One of the biggest challenges of an IT project is to make sure that the agreed scope of services is clear and encompasses all the client’s needs.

The pre-sales effort of mapping those needs is often focused on the bigger issues and it is not uncommon that the original scope receives additional requests. When those changes impact price and delivery deadlines there is always place to dispute and aggravation. Since all businesses are on the move along with market dynamics, some changes are expected to happen, but there are diferent opinions when it comes to avoid the “change request minefield”.

Are change requests expected and welcome?

Some people advocate that change requests in IT are unavoidable, just like death and taxes. Dark humour aside, our experience shows that people get sidetracked by demands that are often not critical enough to demand attention. It only confirms the theory that the optimum compromises what is good enough.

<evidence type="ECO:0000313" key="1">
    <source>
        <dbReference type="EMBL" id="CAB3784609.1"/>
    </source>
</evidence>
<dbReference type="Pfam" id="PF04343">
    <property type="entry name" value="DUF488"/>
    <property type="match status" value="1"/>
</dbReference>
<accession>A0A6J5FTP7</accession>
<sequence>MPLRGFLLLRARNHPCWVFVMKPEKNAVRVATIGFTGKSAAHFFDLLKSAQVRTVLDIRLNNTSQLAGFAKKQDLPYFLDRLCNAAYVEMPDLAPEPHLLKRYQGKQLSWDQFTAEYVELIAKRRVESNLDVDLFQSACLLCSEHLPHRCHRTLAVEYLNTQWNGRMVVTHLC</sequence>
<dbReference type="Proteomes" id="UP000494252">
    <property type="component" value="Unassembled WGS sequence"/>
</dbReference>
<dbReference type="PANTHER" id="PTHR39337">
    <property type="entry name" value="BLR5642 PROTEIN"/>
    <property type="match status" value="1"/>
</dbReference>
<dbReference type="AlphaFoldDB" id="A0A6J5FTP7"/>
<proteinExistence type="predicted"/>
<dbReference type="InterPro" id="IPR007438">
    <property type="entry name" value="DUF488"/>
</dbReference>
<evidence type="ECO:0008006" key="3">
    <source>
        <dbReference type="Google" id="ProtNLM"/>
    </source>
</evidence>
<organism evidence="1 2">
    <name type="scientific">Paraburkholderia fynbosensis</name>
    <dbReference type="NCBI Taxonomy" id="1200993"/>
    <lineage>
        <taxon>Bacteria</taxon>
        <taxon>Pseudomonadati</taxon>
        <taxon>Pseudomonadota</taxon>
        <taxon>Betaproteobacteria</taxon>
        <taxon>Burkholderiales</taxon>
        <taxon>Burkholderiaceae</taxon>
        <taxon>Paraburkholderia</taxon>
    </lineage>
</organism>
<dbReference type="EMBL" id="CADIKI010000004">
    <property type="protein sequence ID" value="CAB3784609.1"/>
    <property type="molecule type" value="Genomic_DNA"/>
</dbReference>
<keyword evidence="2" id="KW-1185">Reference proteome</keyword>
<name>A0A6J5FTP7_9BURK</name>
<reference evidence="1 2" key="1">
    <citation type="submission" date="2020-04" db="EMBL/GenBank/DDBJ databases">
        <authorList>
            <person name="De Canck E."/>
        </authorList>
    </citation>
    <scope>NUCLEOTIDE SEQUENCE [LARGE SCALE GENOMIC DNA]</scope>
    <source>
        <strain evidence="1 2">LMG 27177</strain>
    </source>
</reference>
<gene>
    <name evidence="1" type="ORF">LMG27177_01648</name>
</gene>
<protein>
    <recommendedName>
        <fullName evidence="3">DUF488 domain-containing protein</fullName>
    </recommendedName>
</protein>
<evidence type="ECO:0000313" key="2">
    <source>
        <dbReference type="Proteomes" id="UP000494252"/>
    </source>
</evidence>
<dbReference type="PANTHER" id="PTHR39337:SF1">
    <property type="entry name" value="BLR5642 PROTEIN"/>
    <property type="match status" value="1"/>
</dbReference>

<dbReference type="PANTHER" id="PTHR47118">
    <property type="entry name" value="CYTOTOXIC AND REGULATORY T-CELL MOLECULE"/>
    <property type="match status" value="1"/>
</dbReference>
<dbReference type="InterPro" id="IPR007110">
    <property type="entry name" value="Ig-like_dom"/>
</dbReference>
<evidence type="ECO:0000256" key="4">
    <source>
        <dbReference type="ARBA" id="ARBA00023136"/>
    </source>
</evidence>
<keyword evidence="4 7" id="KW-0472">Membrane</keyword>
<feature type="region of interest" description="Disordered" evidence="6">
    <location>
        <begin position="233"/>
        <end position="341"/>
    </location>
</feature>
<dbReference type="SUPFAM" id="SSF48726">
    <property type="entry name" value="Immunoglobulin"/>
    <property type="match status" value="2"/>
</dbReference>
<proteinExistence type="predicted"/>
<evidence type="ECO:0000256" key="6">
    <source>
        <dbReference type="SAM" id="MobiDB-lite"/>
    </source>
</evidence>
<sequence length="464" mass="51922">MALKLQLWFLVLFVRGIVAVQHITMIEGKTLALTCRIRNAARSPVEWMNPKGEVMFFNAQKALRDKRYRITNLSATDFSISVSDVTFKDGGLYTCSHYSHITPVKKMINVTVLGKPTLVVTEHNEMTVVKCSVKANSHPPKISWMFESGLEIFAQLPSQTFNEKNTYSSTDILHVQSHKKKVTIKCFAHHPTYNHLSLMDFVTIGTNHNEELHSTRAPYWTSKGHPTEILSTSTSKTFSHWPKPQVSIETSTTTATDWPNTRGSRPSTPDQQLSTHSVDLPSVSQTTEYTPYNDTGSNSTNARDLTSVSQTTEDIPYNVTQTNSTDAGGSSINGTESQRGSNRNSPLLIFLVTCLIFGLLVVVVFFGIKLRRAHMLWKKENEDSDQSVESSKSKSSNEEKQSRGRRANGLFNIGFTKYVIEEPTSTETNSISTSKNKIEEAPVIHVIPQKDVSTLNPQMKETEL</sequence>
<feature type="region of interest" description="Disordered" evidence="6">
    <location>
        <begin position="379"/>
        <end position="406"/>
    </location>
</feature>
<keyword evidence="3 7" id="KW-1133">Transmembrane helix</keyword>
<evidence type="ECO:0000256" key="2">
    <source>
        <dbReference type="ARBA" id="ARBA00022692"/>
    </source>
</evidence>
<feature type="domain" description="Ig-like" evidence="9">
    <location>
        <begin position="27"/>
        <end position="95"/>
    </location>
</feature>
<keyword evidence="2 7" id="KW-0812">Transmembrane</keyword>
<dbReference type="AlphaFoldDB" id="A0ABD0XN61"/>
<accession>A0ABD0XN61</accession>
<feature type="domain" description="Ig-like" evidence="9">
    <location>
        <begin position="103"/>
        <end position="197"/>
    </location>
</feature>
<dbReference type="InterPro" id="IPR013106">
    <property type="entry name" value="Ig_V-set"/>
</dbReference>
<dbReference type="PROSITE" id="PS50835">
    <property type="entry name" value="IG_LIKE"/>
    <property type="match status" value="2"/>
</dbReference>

A great number of change requests come from an incomplete pre-sales phase. In all those cases it will cause stress and discomfort to all parties involved. On the other hand, it is not always feasible to discuss each and every item of a project in depth, specially in times when everybody seems to be overwhelmed by their workload.

Each change request should be carefully evaluated by project managers on both sides of the table and compared against the established scope. Although the contract always reigns when it comes to establish what’s included – and what’s not – the point of evaluation should not focus only on the cost and timeframe.

Some changes are inevitable, some are strategic and some are just “nice to have”. We expect requests just as much as we appreciate new ideas. While the common sense perceive changes as villains, we find that the important point is how to manage and evaluate a request for change, so as to welcome contributions from the professionals involved in each project.

If the business demands the proposed change, is there alternative ways to implement it using standard programs and parameters? Is it possible to implement on a second phase? Does it need further specification? While the investment in a perfect pre-sales is silver, discussing alternatives and taking in new ideas is gold as a way to manage change requests and not let them knock your projects down.